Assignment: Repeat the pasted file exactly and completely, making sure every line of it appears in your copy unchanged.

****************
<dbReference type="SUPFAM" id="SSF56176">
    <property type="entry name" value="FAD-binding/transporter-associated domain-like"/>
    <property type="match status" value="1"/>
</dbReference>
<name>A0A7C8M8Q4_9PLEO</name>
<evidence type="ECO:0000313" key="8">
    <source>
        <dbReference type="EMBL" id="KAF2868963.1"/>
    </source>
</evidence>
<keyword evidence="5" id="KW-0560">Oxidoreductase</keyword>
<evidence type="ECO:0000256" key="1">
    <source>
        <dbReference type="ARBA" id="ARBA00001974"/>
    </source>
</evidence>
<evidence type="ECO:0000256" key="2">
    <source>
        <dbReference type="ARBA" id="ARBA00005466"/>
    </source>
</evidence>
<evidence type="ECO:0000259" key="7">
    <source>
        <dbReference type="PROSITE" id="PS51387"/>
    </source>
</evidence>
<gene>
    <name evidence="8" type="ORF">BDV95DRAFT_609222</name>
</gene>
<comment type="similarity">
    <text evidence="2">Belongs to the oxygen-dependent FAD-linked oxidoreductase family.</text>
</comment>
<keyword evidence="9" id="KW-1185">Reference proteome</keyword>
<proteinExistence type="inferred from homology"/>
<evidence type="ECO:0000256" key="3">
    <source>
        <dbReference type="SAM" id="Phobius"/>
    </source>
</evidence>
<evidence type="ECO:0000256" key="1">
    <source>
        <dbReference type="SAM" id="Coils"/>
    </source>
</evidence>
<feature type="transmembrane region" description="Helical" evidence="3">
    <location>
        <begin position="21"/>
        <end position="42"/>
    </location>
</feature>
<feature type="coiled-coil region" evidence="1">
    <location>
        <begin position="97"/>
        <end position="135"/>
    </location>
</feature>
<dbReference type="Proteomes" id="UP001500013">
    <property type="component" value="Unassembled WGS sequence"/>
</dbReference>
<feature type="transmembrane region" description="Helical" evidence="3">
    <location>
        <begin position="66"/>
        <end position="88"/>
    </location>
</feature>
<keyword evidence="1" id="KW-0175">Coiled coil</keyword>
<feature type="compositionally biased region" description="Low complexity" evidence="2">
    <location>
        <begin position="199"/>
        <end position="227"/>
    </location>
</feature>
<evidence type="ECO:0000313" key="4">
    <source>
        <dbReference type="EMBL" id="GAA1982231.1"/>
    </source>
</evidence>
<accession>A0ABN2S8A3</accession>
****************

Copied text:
<dbReference type="SUPFAM" id="SSF56176">
    <property type="entry name" value="FAD-binding/transporter-associated domain-like"/>
    <property type="match status" value="1"/>
</dbReference>
<name>A0A7C8M8Q4_9PLEO</name>
<evidence type="ECO:0000313" key="8">
    <source>
        <dbReference type="EMBL" id="KAF2868963.1"/>
    </source>
</evidence>
<keyword evidence="5" id="KW-0560">Oxidoreductase</keyword>
<evidence type="ECO:0000256" key="1">
    <source>
        <dbReference type="ARBA" id="ARBA00001974"/>
    </source>
</evidence>
<evidence type="ECO:0000256" key="2">
    <source>
        <dbReference type="ARBA" id="ARBA00005466"/>
    </source>
</evidence>
<evidence type="ECO:0000259" key="7">
    <source>
        <dbReference type="PROSITE" id="PS51387"/>
    </source>
</evidence>
<gene>
    <name evidence="8" type="ORF">BDV95DRAFT_609222</name>
</gene>
<comment type="similarity">
    <text evidence="2">Belongs to the oxygen-dependent FAD-linked oxidoreductase family.</text>
</comment>
<keyword evidence="9" id="KW-1185">Reference proteome</keyword>
<proteinExistence type="inferred from homology"/>
<evidence type="ECO:0000256" key="3">
    <source>
        <dbReference type="SAM" id="Phobius"/>
    </source>
</evidence>
<evidence type="ECO:0000256" key="1">
    <source>
        <dbReference type="SAM" id="Coils"/>
    </source>
</evidence>
<feature type="transmembrane region" description="Helical" evidence="3">
    <location>
        <begin position="21"/>
        <end position="42"/>
    </location>
</feature>
<feature type="coiled-coil region" evidence="1">
    <location>
        <begin position="97"/>
        <end position="135"/>
    </location>
</feature>
<dbReference type="Proteomes" id="UP001500013">
    <property type="component" value="Unassembled WGS sequence"/>
</dbReference>
<feature type="transmembrane region" description="Helical" evidence="3">
    <location>
        <begin position="66"/>
        <end position="88"/>
    </location>
</feature>
<keyword evidence="1" id="KW-0175">Coiled coil</keyword>
<feature type="compositionally biased region" description="Low complexity" evidence="2">
    <location>
        <begin position="199"/>
        <end position="227"/>
    </location>
</feature>
<evidence type="ECO:0000313" key="4">
    <source>
        <dbReference type="EMBL" id="GAA1982231.1"/>
    </source>
</evidence>
<accession>A0ABN2S8A3</accession>